Greenpeace said dioxins did not just enter the food chain directly, through contaminated feed, but also indirectly via air, water and soil pollution.
Hong Kong withdraws EU pork, poultry products from shelves. Italy bans Belgian pigs, pork and pork products. Portugal bans Belgian livestock, products.
JUNE 5: Britain has banned all imports of Belgian beef, pork, chicken and eggs products and ordered butchers, food manufacturers and supermarkets to destroy existing stocks.
JUNE 6: Belgian Health Minister says Belgium lacks controls to keep dioxin out of food.
Singapore Health Minister Lim Hng Kiang advises not to buy or eat European meat, eggs and dairy products, or anything made with them. Supermarkets remove EU products from shelves including milk brands Enfalac, Enfapro, Lactogen, Nan,S-26, Frisomel, Frisolac H and Mamex.
JUNE 7: The Belgian government added butter to its list of banned foods.
Bulgaria has banned imports of fodder, meat and dairy and poultry products from Belgium, France and the Netherlands.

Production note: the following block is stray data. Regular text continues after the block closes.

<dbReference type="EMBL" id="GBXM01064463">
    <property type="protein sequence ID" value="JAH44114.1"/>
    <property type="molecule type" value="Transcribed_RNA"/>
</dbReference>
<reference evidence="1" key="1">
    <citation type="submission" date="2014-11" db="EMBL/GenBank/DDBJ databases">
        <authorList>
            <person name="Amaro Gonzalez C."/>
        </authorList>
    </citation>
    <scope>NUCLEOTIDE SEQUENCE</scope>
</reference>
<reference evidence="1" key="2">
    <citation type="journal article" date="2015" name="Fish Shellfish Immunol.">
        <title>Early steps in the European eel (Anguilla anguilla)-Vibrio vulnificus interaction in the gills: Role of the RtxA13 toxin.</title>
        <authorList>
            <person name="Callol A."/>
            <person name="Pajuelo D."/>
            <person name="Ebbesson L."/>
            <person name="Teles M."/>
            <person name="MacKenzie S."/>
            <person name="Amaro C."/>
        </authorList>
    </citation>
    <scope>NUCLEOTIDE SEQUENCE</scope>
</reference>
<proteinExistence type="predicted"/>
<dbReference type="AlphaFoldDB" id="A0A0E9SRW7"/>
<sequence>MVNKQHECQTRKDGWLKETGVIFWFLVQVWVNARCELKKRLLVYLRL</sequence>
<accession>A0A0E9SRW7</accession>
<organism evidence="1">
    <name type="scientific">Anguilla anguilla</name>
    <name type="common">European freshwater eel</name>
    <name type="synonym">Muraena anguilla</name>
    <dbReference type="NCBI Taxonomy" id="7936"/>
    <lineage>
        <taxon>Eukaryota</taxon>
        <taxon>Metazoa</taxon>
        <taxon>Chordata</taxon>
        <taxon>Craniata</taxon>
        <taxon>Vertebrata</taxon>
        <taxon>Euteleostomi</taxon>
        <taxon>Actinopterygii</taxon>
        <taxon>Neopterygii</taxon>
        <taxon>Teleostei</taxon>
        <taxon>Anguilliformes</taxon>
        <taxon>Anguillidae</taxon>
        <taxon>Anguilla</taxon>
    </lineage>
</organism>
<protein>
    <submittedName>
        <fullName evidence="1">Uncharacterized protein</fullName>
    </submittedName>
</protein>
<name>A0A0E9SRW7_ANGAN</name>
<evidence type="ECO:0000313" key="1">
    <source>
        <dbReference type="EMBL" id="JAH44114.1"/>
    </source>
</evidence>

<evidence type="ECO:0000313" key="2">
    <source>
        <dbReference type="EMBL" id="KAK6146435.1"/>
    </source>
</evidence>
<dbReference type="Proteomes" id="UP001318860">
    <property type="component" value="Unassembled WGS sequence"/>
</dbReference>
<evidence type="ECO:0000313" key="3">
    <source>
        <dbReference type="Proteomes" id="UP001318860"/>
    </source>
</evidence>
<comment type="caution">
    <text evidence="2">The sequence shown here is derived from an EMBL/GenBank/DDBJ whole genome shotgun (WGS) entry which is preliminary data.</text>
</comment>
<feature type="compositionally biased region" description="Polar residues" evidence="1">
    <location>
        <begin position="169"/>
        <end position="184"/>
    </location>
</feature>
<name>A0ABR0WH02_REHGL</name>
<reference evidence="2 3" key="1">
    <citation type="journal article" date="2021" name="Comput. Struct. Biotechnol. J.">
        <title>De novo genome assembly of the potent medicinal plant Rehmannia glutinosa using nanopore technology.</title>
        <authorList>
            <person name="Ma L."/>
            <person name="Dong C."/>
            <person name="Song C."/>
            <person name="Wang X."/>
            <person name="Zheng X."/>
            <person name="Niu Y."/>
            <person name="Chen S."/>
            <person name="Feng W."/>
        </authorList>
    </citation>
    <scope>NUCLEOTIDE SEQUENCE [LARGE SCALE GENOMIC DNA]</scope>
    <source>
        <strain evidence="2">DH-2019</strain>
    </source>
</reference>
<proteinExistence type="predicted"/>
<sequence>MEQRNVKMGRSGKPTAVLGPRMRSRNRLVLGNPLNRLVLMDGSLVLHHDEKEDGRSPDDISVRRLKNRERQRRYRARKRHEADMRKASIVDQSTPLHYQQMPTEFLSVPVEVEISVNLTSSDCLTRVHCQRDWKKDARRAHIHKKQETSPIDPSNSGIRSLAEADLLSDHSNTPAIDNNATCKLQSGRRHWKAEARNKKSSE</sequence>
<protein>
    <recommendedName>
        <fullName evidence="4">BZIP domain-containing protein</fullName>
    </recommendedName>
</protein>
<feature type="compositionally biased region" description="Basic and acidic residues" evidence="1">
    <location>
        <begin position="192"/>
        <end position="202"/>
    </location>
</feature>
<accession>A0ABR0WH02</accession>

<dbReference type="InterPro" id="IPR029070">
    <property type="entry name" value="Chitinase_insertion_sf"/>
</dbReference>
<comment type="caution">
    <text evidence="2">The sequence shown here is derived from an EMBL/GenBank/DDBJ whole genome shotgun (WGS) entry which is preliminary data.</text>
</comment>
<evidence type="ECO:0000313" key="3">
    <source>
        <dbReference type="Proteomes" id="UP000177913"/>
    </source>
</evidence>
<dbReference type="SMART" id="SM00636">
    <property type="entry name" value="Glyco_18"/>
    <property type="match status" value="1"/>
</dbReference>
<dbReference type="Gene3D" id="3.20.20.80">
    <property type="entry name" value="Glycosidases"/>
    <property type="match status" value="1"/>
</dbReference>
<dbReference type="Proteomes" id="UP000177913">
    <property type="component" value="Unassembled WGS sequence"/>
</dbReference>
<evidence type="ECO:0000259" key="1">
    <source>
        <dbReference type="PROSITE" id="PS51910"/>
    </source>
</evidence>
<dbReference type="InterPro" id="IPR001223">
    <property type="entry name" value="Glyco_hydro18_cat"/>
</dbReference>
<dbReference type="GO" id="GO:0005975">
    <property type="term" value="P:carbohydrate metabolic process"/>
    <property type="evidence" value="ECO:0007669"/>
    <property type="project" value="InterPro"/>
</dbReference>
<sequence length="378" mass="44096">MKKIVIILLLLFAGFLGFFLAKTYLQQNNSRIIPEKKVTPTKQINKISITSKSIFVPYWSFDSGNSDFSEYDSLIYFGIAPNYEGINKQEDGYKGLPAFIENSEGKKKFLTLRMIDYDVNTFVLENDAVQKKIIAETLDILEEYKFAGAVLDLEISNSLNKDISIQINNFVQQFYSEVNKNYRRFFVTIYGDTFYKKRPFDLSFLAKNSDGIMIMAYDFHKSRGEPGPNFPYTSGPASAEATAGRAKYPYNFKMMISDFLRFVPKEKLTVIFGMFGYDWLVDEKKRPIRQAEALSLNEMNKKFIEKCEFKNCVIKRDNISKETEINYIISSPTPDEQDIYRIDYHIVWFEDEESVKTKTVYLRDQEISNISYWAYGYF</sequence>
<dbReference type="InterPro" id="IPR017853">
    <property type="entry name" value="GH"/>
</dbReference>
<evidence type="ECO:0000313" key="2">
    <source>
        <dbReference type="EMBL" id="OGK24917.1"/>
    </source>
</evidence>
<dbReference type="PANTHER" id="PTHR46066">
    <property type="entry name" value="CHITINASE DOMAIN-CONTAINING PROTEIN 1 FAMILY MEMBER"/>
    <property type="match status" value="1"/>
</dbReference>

Dutch Agriculture Minister Hayo Apotheker quits. He faced strong opposition criticism for failing to respond swiftly to a dioxin scare. He added he could not continue without support for his proposals to reform the pig sector.
Belgium now says some 1,400 farms may have used contaminated feed; losses to Belgium's food industry are seen running to at least 20 billion Belgian francs ($510 million).
Malaysia orders recall of all meat, eggs, dairy products and infant formula produced in the EU. Health Minister Chua Jui Meng bans entry of all canned meats and dairy products from EU until importers could certify their products dioxin-free.
JUNE 8: Belgium's Budget and Farm Minister says the crisis will hit the 1999 and 2000 budgets; samples at three animal feed firms test positive for dioxin; Belgium says the poultry slaughter ban could be lifted from June 9.
JUNE 9:Belgium almost doubles the list of suspect poultry farms, raising the number to 1,560 after it emerges tainted feed was used more widely than thought; chicken slaughter is interrupted, then resumed.
EU says Belgium is not respecting its decision to withdraw all food products from sale that may be tainted with dioxin.
Belgium Embassy assures Malaysian consumers they are at minimal risk as few products are being exported here.
Malaysian Health Ministry issues a list of food products that may be contaminated.